Top 10 Direct Energy ETFs

NEW YORK ( ETF Digest) -- Tensions in the Middle East and with Iran specifically have boosted prices for crude oil and associated energy products. Increasing global demand for energy, particularly from emerging market countries including China and India, have also put pressure on prices. In the U.S. energy exploration domestically remains politically controversial with warring factions contributing to a lack of any coherent energy policy. This has been self-destructive since alternative energy sources are not yet commercially viable especially as a substitute for gasoline. All this contributes to higher inflation. Commercial and even retail consumers can hedge their daily energy costs and needs by using direct energy ETPs (Exchange Traded Products).

Another consideration causing prices to rise has been central bank easy monetary policies which began in 2008 causing downward pressure on the U.S. dollar. Since most commodities are priced in dollars this puts upward pressure on prices which can become inflationary for all commodity prices, especially energy.

As a former CTA (Commodity Trading Advisor) and CPO (Commodity Pool Operator) I know the value of having an allocation to direct energy ETPs. Energy and energy related products are consumed by all of us every day. Whether it's heating your home or filling up the family car with fuel we focus on these costs like a laser. The bottom line no matter your views we all will continue to use these products for a long time to come. When energy prices are rising, it's good to have products like these available if only to hedge rising prices for yourselves. These products do more than add diversification opportunities for any portfolio. Uniquely, ETPs in our list offer unleveraged exposure to these products as opposed to having to trade directly with leveraged futures contracts, complex options and more compliance paperwork complications.

In addition to normal market risks four other risk factors should be considered:

·         The CFTC's varying considerations regarding commodity position limits as applied to the assets of ETF and ETNs--still in limbo.

·         The credit quality of ETNs given these are "notes" many guaranteed by Barclay's and/or Deutsche Bank.

·         Backwardation (back month contracts lower than front month) and Contango (back months higher than front month) can negatively affect contract rollover for investors.  

·         Since most commodities trade in dollars, the value of the dollar can positively or negatively affect price behavior.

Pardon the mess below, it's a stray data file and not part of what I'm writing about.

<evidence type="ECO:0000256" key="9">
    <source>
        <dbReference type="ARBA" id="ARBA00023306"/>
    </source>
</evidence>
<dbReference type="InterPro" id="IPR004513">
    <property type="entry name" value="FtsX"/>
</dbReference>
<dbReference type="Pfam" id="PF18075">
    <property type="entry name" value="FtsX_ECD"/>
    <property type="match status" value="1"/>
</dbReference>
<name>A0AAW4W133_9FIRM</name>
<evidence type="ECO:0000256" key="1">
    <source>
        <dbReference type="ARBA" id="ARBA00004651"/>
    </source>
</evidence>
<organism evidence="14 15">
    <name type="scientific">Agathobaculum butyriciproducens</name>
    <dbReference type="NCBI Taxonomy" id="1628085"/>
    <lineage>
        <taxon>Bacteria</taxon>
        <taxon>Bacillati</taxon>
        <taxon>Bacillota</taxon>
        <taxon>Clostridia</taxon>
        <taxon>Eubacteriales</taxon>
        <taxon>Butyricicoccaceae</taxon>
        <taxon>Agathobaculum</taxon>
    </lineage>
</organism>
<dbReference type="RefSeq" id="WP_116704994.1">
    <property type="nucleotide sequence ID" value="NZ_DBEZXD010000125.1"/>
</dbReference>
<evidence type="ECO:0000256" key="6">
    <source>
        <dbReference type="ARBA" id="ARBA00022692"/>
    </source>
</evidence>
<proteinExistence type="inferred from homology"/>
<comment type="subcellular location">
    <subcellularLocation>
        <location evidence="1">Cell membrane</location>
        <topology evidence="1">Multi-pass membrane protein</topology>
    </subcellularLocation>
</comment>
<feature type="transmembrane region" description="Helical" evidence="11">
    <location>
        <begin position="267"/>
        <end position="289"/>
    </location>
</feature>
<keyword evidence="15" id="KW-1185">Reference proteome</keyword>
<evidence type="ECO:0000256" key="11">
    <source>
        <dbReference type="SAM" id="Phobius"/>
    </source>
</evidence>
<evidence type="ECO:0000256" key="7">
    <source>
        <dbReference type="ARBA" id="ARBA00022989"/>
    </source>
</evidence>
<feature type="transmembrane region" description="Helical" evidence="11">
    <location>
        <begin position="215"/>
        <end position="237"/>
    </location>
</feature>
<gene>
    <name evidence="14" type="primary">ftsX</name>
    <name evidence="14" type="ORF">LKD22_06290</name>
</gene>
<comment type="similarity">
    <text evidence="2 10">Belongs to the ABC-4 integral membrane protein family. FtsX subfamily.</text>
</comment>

We feature a technical view of conditions from weekly chart views. Simplistically, we recommend longer-term investors stay on the right side of the 22 period simple weekly moving average. When prices are above the moving average, stay long, and when below remain in cash or short. Some more interested in a fundamental approach may not care so much about technical issues preferring instead to buy when prices are perceived as low and sell for other reasons when high; but, this is not our approach.

Subscribers to the ETF Digest receive added signals when markets become extended such as DeMark triggers to exit overbought/oversold conditions. More often than not DeMark signals provide fine-tuning of open positions to capture gains.

For traders and investors wishing to hedge, leveraged and inverse issues are available to utilize from ProShares, Direxion Shares and Deutsche Bank. Where available these are noted.

 

#10: United States Heating Oil Fund (UHN)

UHN adheres to the company statement as follows:

"The investment objective of UHN is for the changes in percentage terms of its units' net asset value to reflect the changes in percentage terms of the price of heating oil (also known as No. 2 fuel) delivered at the New York harbor as measured by the changes in the price of the futures contract on heating oil traded on the New York Mercantile Exchange that is the near month contract to expire, except when the near month contract is within two weeks of expiration, in which case it will be measured by the futures contract that is the next month contract to expire, less UHN's expenses."

The fund was launched in April 2008. The expense ratio is .60%. AUM equal $11 million and average daily trading volume is less than 9K shares.  As of mid-March 2012 the YTD return 13.20%. The one year return was 4.08%.

#9: ELEMENTS Rogers International Energy Commodity ETN (RJN)

RJN follows the Rogers International Commodity Index-Energy Total Return which represents the value of a basket of 6 energy commodity futures contracts in the energy sub-index. The fund was launched in October 2007.

The expense ratio is .75%. AUM equal $77 million and average daily trading volume is 115K shares. As of mid-March 2012 the YTD return 7.29%. The one year return was 2.71%.

#8: United States Natural Gas Fund (UNG)

UNG adheres to the company statement as follows:

"The investment objective of UNG is for the changes in percentage terms of the units' net asset value to reflect the changes in percentage terms of the price of natural gas delivered at the Henry Hub, Louisiana, as measured by the changes in the price of the futures contract on natural gas traded on the New York Mercantile Exchange that is the near month contract to expire, except when the near month contract is within two weeks of expiration, in which case it will be measured by the futures contract that is the next month contract to expire, less UNG's expenses."

 

  The fund was launched in April 2007. The expense ratio is 60%. AUM equal $852 million and average daily trading volume is 7M shares. As of mid-March 2012 the YTD return -28.79%. The one year return was -58.52%.

A 4 for 1 reverse split was effective February 22, 2012.

#7: United States Gasoline Fund (UGA)  

UGA adheres to the company statement as follows:

"The investment objective of UGA is for the changes in percentage terms of its units' net asset value to reflect the changes in percentage terms of the price of gasoline, as measured by the changes in the price of the futures contract on unleaded gasoline traded on the New York Mercantile Exchange that is the near month contract to expire, except when the near month contract is within two weeks of expiration, in which case it will be measured by the futures contract that is the next month contract to expire, less UGA's expenses."

 

The fund was launched in February 2008. The expense ratio is .60%. AUM equal $1695 million and average daily trading volume is 57K shares. As of mid-March 2012 the YTD return 19.50%. The one year return was 20.17%.

#6: PowerShares Energy Fund (DBE)